It will be interesting to see whether or not the Bank of England discussed trimming interest rates from 0.50% at its October meeting (it reviewed this option at its September meeting). We remain highly doubtful it will do this. Notably, even at the height of the 2008/09 recession, the MPC was reluctant to take interest rates below 0.50%, partly because of the negative repercussions this could have on the profitability of banks and on their capacity to lend. There are also serious doubts about just how much benefit even lower interest rates would have.
It is apparent, though, that any interest-rate hike has disappeared into the horizon. We do not expect any increase in interest rates before 2013.
Retail Sales in September
Retail sales volumes (Thursday) are expected to have been flat month-on-month in September after a dip of 0.2% in August and an increase of 0.2% in July. This would see retail sales volumes up just 0.7% year-on-year (y/y) in September. Survey evidence from the British Retail Consortium (BRC) was modestly firmer for September compared with August, indicating the hot weather late in the month lifted food sales, although it hit clothing sales. Nevertheless, the September distributive trades survey from the Confederation of British Industry (CBI) showed the balance of retailers reporting sales were up y/y edged back further to a 16-month low of -15% in September from -14% in August.
It is hard to be optimistic over the prospects for consumer spending in the near term at least. Consumer confidence is very low, with purchasing power under severe pressure from high inflation, muted wage growth, and tighter fiscal policy. Rising utility charges could well see consumer price inflation reach 5.0% in September, while underlying annual average earnings growth slowed further to just 1.6% in August.
Meanwhile, unemployment is now rising markedly and the jobs outlook is looking increasingly worrisome. The current turmoil in financial markets and heightened fears of a renewed serious global economic downturn are unlikely to do much for consumers’ confidence and willingness to spend. Many consumers are being hit by the fall in equity prices. On top of this, the weak housing market has adverse repercussions for consumer spending (a healthy housing market activity boosts demand for carpets, fittings, and furnishings as well as major household appliances while rising house prices can have a significant wealth effect).
The only really good news for consumers is that it is very clear the Bank of England is not going to raise interest rates for some considerable time to come. We do not expect a move before 2013.
Further out, inflation is expected to fall markedly in 2012, which will ease the squeeze on consumers’ purchasing power. Nevertheless, unemployment is likely to rise appreciably further and wage growth looks set to remain muted so the overall environment will still be very tough for consumers.
Public Finances in September
The public finances data for September (Wednesday) are expected to show marginal improvement compared with a year earlier. Specifically, we expect the Public Sector Net Borrowing Requirement (PSNBR) excluding financial interventions to have narrowed to a still very nasty GBP15.0 billion in September from a shortfall of GBP15.4 billion in September 2010.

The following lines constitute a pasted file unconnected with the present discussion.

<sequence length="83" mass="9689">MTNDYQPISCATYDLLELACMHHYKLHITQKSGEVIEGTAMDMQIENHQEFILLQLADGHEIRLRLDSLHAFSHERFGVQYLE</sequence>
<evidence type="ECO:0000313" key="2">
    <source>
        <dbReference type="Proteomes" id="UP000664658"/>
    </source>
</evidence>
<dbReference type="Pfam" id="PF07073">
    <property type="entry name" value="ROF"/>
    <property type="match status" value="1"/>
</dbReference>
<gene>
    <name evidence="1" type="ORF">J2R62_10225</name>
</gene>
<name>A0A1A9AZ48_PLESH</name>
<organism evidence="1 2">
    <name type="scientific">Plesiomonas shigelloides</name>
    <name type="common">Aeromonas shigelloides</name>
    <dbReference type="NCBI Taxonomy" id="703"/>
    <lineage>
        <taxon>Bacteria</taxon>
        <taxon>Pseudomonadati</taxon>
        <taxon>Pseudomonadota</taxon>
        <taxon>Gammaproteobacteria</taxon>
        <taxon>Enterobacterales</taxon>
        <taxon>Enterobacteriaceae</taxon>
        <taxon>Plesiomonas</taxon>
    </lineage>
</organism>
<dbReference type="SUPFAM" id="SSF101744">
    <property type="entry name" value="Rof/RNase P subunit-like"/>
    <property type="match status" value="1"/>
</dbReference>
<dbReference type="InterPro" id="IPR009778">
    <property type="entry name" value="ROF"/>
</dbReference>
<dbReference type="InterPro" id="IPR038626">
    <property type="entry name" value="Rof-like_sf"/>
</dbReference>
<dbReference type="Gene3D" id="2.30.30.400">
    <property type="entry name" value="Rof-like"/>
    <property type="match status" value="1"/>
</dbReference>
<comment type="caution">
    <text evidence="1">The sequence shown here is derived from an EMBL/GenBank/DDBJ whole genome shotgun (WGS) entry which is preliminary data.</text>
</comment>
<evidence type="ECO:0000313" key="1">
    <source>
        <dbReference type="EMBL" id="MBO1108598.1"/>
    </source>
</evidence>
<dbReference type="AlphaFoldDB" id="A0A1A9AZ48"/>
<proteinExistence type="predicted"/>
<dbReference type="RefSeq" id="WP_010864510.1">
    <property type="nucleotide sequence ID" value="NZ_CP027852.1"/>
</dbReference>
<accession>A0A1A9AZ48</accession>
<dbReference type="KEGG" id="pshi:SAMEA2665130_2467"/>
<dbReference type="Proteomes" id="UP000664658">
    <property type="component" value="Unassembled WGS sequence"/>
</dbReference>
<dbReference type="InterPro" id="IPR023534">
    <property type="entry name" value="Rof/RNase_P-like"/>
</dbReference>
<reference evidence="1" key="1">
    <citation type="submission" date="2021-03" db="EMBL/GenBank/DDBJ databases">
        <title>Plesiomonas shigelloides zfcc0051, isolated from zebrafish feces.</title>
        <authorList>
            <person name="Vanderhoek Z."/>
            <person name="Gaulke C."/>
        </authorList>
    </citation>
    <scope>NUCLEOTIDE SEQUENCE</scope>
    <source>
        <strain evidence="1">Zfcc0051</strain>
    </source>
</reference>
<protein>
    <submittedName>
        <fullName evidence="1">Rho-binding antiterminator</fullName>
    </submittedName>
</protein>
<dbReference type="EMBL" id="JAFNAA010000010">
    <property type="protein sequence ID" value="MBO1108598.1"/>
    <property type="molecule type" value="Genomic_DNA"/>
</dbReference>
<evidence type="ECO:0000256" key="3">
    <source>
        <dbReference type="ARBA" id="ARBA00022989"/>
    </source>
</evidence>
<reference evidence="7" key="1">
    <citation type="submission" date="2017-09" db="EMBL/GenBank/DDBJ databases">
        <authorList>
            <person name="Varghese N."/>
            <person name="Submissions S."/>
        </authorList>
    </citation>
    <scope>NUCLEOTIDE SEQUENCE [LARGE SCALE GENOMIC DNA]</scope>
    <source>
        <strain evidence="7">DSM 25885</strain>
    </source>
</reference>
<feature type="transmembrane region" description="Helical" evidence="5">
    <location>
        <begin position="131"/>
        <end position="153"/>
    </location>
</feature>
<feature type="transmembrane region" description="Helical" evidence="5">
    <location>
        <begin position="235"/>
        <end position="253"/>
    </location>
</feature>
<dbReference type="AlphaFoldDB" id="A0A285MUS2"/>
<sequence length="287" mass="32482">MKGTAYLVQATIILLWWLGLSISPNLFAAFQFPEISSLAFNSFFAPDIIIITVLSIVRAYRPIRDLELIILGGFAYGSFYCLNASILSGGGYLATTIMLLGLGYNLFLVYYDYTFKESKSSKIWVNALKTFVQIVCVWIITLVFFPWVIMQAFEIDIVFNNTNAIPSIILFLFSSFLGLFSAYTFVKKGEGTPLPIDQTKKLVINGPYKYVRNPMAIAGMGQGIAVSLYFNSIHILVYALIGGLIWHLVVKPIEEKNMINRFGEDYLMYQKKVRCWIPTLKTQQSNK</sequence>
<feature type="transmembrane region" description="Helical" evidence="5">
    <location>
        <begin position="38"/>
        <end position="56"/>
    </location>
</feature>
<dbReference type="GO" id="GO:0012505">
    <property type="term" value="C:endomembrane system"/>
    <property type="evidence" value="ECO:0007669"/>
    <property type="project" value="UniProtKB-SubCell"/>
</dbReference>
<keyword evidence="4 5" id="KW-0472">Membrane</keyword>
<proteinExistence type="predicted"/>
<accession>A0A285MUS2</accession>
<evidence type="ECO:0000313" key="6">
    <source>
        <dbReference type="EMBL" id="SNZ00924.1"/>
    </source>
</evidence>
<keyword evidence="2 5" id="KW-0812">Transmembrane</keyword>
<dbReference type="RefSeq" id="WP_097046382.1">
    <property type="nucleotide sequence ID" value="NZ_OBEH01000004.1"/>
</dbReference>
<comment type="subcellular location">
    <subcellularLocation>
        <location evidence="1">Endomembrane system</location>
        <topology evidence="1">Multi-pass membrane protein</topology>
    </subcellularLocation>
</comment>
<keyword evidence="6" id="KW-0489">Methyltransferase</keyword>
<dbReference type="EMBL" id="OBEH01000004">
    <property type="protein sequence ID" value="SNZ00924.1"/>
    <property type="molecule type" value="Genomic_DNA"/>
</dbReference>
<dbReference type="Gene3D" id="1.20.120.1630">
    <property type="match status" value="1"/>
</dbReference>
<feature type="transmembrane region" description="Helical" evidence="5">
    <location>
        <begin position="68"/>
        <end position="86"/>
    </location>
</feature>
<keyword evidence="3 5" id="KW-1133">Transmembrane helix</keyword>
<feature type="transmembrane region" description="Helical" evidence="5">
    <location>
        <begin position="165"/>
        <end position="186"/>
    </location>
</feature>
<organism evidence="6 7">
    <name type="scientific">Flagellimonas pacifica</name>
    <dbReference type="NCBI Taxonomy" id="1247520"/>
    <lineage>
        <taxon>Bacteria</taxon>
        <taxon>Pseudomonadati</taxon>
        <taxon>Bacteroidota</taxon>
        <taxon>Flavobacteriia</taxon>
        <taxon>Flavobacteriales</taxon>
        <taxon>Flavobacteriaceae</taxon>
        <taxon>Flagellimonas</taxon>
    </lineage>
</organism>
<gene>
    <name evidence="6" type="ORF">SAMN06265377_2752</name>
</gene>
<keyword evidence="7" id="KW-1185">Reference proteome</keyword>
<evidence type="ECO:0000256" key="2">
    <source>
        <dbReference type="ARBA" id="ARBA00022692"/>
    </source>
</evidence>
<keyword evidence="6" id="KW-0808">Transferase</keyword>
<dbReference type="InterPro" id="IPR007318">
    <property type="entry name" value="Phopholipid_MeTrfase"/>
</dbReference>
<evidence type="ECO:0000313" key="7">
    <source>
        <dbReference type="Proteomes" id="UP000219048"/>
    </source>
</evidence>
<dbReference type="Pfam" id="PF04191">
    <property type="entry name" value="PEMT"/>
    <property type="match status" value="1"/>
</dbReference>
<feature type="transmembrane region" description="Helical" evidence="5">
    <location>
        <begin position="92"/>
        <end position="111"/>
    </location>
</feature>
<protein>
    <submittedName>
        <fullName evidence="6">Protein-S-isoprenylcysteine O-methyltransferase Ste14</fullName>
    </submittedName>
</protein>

A modest y/y improvement in the public finances is expected as a result of January’s VAT rise and other fiscal measures increasingly kicking in from April. In particular, the spending cuts should increasingly show up in the public finance figures.
Nevertheless, the improvement in the public finances is likely to have been limited by the economy’s recent extended softness hitting tax revenues and pushing up unemployment benefit claims.
Overall, the PSNBR excluding financial interventions amounted to GBP51.5 billion in the first five months of fiscal 2011/12 (April–August), which was down from GBP55.3 billion in the first five months of fiscal 2010/11.
If the overall performance of the first five months was replicated through the rest of the fiscal year, the PSNBR would come in around GBP127 billion in 2011/12 compared with the targeted GBP122 billion. It is highly likely the public finances will be increasingly pressurized by muted economic activity eating into tax revenues and pushing up unemployment benefit claims, so the shortfall currently looks set to be appreciably more than this.
The chancellor's 2011/12 PSNBR target of GBP122 billion is based on the economy growing 1.7% in 2011 and 2.5% in 2012. It is widely accepted that these growth forecasts are far too optimistic and there is absolutely no chance the 2011 projection will be met. The 2012 growth forecast is looking more fanciful by the day. IHS Global Insight currently expects GDP growth to be 0.9% in 2011 and 1.0% in 2012.
The government continues to argue that its fiscal consolidation plans are the right way forward despite the weakness of the economy, and that it will not ease its fiscal squeeze to give the economy a near-term boost. The government argues that any near-term gains from relaxing the fiscal squeeze would be outweighed by the costs resulting from the loss of market confidence in the UK.
At the very least, though, we expect the chancellor to accept some slippage in his near-term fiscal targets rather than tighten policy further to meet them due to concern that more spending cuts and/or tax hikes will weigh down additionally on already-limited growth prospects. There is, in fact, some leeway for the chancellor on his fiscal targets as he is committed to reducing the structural budget deficit by 2015/16, yet he is actually aiming to achieve this by 2014/15.